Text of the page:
Religious, political leaders call for AIDS-free generation
c. 2011 Religion News Service WASHINGTON (RNS) A star-studded array of political and religious leaders -- from President Obama to rock legend Bono to AIDS activist Kay Warren -- came together Thursday (Dec. 1) for World AIDS Day to call for an entirely AIDS-free generation by 2015.
The speakers at the event, called "The Beginning of the End of AIDS," said that the science and medicine needed to eliminate AIDS already exists; all that is needed is for governments and individuals to fully commit themselves to that goal.
"Make no mistake, we are going to win this fight," Obama said to the crowd at The George Washington University.
The event was sponsored by ONE and (RED), two anti-AIDS organizations co- founded by U2 frontman Bono.
The activist rock star said he started the organizations after seeing how people in Africa, simply because of where they lived, could not get the AIDS treatment they needed.
"To me, I felt it was a justice issue, and it challenged the very idea of equality and civilization," Bono said.
Warren, wife of California megachurch pastor Rick Warren, called on religious congregations to do more in the fight against AIDS.
"Every church can care and support. Every church can help with HIV testing. ... Every church can unleash volunteers to serve," she said.
Warren founded the HIV/AIDS Initiative at Saddleback Church, one of the first programs of its kind at an evangelical church. In the last seven years, she said, it has become a model for other churches to follow.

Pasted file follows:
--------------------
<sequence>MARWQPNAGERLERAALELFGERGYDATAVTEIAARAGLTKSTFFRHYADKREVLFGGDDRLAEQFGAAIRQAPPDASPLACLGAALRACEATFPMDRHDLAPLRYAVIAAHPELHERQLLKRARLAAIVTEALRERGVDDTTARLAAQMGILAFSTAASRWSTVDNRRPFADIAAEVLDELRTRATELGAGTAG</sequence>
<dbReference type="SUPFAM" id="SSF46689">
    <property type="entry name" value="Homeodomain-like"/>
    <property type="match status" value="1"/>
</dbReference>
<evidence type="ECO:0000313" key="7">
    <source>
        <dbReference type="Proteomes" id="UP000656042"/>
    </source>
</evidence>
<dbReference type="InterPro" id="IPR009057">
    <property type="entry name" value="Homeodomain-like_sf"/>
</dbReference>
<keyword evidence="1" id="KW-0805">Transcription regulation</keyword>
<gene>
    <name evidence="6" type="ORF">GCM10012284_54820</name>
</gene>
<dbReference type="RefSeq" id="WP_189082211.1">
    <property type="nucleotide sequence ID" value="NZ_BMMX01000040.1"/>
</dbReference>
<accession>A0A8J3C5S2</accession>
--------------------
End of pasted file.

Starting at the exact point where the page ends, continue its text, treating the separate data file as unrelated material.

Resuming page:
"It's not even like this is an add-on, or it's nice, or it's something that people can just do if they have time -- this is the mission of the church. That's why we don't turn it over to anybody else," Warren said.
Also present was Dan Haseltine, lead singer of the Christian rock band Jars of Clay, who founded Blood:Water Mission, a campaign to fight the AIDS and clean water crises in Africa.
Haseltine acknowledged that churches have not always been at the forefront of AIDS activism, noting a 2002 poll that showed only 3 percent of the evangelical community was willing to donate money to support children orphaned by AIDS.
Nevertheless, he thinks evangelicals are warming up to the idea of helping people with AIDS.
"At an event like this, the fact that the faith community has even been invited shows that they're becoming a very formidable part of the process of real change," Haseltine said.